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Reports and References


Washington Office on Latin America: A civilian's guide to US defense and security in Latin America
New report: Abused and afraid in Juarez
......."In the introduction of the report, the authors write, "This report gives voice to some of the victims of the war against organized crime in Mexico: in particular, individuals who have been abused by the very security forces who are supposed to protect them." Five cases are described in the report involving acts of torture, forced disappearance and sexual harassment of women by Mexican soldiers deployed in Ciudad Juarez. Here is one of the cases:

In August 2008, Roberto drove down the road to the company in Ciudad Juarez where he had worked on the night shift for 25 years. Before he got to work he was stopped at a military checkpoint. The soldiers took him out of his car, inspected it, and in a violent manner asked him questions. What was he doing out in his car at this hour? Where was he going? Why was he nervous? Although he tried to answer in the best way possible, the fear of what had happened to many other people in Ciudad Juarez made him nervous. After the soldiers searched the car, they showed him a packet of drugs [that Roberto did not recognize] and began another interrogation. Where did he get the drugs? Who had sold them to him? Roberto was not able to answer. He had never used drugs, bought or sold them — he was simply going to work.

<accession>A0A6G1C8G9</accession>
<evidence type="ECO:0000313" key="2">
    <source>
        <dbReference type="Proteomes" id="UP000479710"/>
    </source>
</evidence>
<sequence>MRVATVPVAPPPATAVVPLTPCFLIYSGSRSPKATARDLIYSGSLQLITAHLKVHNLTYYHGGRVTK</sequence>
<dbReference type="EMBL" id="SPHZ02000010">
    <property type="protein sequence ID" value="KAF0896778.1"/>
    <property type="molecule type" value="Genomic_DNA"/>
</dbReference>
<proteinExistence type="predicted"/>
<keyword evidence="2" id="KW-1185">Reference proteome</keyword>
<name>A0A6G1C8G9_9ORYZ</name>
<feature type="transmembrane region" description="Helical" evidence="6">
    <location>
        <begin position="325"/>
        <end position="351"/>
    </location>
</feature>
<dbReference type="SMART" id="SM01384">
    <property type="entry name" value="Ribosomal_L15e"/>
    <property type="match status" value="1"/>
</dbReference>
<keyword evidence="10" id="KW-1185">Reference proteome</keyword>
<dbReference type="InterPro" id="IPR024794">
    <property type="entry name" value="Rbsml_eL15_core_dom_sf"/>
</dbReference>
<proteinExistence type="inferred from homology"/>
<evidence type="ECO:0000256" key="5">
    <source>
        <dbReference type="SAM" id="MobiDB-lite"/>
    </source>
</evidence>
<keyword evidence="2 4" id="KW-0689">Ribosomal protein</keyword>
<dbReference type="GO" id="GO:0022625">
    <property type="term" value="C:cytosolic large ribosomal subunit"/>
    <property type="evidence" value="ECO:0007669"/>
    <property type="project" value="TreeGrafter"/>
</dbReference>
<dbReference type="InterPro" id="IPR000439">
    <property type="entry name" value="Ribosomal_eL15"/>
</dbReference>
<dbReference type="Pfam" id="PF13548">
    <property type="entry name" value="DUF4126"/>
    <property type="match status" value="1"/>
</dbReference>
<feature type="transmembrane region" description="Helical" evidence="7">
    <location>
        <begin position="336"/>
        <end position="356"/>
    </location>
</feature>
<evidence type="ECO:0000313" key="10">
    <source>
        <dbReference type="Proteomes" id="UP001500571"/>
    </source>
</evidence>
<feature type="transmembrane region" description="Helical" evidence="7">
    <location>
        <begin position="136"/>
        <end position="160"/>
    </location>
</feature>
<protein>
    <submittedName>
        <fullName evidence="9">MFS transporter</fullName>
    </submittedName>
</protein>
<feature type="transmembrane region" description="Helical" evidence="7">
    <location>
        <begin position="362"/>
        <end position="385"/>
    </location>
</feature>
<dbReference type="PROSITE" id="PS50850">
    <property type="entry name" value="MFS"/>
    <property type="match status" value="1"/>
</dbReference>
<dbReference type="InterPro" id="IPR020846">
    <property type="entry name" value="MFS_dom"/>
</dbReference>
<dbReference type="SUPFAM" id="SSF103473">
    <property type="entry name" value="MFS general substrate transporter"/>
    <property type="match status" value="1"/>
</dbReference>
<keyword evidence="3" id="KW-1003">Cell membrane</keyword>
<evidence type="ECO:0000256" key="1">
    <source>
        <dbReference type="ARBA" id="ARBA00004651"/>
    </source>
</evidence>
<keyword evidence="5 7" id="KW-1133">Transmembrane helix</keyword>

Roberto was blindfolded, tied by the wrists and taken to an unknown location, that he experienced only by sounds, hard footsteps that came and went, questions from the soldiers, violent blows, and the screams of others being tortured.

After three days of interrogations and beatings, they released him with a warning: "If anyone asks you what happened to you, tell them that you were kidnapped. Remember that we know where your family lives."

"Abused and Afraid in Ciudad Juarez" concludes with this:

While institutional strengthening has been part of the Mexican government's security strategy, the central element has clearly been the deployment of military-led security forces in counter-drug operations. This focus has failed to decreased drug-related violence in Mexico, while also resulting in a dramatic increase inhuman rights abuses.